In order to fire Black, the mayor needs the support of at least five members of council.
It is unclear whether Cranley has the votes. Just two council members — P.G. Sittenfeld and Wendell Young — revealed their hand over the weekend: They stand with Black.
Sittenfeld, who has heaped high praise on the city manager’s work during recent council meetings, said in a series of Sunday morning tweets that both the police chief and the city manager are good at their jobs. He also called on city leadership to work together to “move forward.”
“The positions of Police Chief and City Manager are difficult, complicated jobs; our current Chief and Manager do them well, and they have my support,” Sittenfeld tweeted.
The positions of Police Chief and City Manager are difficult, complicated jobs; our current Chief and Manager do them well, and they have my support.
Meanwhile, Councilman Young signed his name to a statement released Saturday from a contingent of the city’s most powerful African-American advocacy organizations, including the Cincinnati NAACP chapter, to support the city manager.
“It has become apparent with the nasty media attacks that there are attempts to besmirch and defame the City Manager,” the statement read. “A smear campaign on the part of Mayor Cranley is unprofessional and beneath the dignity of the office.”
Over the weekend, Cranley released a statement that he was out of town, and did not comment on the widespread media reporting that he had asked for the city manager's resignation. Black declined comment at a Saturday meeting on the city's neighborhoods.
In a short statement, Cranley’s spokeswoman said he was out of town, but that he supported Police Chief Eliot Isaac.
The other seven council members also stayed silent on Black over the weekend.
Council members may begin to reveal their opinions as early as Monday. Council meets for the first full session on Wednesday.
Last week, three city council members — Christopher Smitherman, David Mann and Chris Seelbach — publicly said they were unhappy with Black’s handling of the assistant police chief’s ousting; but none went as far to say that should be grounds for Black’s dismissal.
The last time a high-level city leader was fired came in September 2015, when Black fired former Police Chief Jeffrey Blackwell.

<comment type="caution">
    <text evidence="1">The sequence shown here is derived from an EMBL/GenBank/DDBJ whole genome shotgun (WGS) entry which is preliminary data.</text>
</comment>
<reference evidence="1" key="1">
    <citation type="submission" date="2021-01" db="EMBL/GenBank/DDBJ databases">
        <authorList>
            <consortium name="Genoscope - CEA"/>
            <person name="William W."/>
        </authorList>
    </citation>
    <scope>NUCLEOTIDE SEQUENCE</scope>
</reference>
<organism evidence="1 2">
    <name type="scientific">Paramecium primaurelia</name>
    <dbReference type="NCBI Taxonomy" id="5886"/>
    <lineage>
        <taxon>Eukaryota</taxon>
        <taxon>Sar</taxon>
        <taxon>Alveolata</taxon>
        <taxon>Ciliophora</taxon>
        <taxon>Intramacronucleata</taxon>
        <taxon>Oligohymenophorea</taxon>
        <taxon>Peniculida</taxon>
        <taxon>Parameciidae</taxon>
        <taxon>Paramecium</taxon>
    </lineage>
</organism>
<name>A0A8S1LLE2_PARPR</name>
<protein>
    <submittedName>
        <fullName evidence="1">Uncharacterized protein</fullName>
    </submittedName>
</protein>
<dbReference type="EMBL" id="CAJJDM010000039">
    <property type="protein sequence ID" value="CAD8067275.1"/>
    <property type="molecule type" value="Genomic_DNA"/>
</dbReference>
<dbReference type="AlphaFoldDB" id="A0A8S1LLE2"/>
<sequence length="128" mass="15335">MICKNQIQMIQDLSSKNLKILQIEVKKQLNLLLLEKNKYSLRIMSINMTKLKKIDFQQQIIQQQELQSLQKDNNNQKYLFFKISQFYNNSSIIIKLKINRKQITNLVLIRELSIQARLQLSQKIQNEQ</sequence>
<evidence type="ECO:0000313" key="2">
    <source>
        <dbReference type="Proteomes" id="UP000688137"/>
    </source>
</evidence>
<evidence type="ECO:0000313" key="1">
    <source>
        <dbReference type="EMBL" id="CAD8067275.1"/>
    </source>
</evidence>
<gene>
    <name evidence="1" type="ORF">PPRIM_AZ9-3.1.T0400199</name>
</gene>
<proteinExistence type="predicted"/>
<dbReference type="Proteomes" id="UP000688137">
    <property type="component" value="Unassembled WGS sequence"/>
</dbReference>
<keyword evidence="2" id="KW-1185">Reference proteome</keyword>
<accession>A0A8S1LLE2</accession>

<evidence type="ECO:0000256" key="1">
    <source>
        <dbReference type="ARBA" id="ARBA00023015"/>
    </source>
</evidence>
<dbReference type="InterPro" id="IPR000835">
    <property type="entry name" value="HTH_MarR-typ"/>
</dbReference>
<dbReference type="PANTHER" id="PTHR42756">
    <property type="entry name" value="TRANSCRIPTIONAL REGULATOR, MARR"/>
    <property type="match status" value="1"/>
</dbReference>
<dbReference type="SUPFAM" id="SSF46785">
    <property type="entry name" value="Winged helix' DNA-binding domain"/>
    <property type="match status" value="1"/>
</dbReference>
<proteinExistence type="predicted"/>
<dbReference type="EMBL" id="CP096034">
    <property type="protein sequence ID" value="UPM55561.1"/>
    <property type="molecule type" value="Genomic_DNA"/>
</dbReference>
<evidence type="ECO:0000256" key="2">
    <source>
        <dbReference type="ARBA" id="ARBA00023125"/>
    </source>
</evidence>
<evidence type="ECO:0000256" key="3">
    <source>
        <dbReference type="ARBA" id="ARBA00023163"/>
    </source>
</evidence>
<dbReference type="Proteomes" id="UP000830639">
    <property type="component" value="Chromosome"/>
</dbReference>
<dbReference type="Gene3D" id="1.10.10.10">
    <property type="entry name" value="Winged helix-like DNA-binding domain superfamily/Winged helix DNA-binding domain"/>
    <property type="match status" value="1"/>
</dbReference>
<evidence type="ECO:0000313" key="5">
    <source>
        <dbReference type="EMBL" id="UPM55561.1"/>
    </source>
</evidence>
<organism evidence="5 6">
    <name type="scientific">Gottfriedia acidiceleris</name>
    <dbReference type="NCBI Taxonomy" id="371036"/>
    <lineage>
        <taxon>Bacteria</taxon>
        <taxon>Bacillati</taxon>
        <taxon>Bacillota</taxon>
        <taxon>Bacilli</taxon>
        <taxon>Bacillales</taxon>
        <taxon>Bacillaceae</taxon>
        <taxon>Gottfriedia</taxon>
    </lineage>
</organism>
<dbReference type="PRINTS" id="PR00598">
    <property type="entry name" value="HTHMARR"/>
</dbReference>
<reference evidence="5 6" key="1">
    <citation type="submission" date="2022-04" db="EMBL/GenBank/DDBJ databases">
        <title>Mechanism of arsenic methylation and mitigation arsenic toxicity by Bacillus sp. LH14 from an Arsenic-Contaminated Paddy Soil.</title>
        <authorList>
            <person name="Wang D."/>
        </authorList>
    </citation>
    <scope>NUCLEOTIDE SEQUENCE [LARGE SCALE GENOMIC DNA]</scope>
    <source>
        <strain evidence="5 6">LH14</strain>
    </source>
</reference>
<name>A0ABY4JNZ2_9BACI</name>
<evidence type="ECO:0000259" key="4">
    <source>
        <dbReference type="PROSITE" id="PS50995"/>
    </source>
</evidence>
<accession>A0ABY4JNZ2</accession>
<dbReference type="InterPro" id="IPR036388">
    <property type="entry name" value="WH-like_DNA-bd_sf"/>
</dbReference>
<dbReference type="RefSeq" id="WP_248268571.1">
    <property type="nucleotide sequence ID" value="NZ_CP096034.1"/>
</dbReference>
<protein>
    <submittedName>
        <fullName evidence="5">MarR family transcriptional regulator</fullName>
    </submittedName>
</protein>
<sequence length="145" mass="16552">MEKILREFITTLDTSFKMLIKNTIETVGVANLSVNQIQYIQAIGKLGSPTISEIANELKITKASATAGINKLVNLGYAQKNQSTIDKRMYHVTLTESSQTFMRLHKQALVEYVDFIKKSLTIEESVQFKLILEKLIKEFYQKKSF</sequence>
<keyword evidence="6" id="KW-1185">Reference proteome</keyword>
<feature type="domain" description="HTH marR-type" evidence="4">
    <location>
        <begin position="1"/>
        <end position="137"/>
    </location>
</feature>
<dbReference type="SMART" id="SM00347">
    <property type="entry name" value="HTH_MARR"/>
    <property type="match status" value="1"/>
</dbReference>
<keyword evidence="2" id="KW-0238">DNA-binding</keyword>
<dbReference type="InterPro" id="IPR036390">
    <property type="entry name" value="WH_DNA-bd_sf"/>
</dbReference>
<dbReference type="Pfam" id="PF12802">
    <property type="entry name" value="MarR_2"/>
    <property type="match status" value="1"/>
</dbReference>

Although Black had the sole authority to fire the police chief, he still came armed with a scathing litany of accusations to persuade city council members, the mayor and the public that he was making the right decision, including that he took "selfies" along the funeral procession route of a slain officer.
In a lengthy report issued on the day Blackwell was fired in 2015, the city manager released dozens of pages of emails and correspondence, including some by prominent African-Americans in the department documenting Blackwell’s shortcomings and mistreatment.
It is unclear whether Cranley will use a similar strategy to win over public consensus -- and city council support -- that Black should be fired. Council members will likely face intense pressure from advocacy groups and voters in the coming days.
Efforts to mobilize the city manager’s supporters have begun, and they could swarm City Hall on Wednesday to rally against the mayor’s efforts to force Black out of his job.
In a Facebook post, former Cincinnati City Council candidate Lesley Jones called for followers to flood Cranley’s inbox with emails and show up at council chambers Wednesday expressing support for Black.
Former Cincinnati City Councilman Charlie Winburn, who left his post at the end of last year, also called on the mayor to work out an agreement for Black to stay in his job.
In a Facebook post, the Sentinel Police Association, a 200-member group that represents Cincinnati’s minority police officers, encouraged followers to email and call council members directly on the issue. The Sentinels have offered support for Black and his handling of personnel problems within the police department.
City Council meets 2 p.m. Wednesday at 801 Plum St. Public comment is set to begin at 1:30 p.m.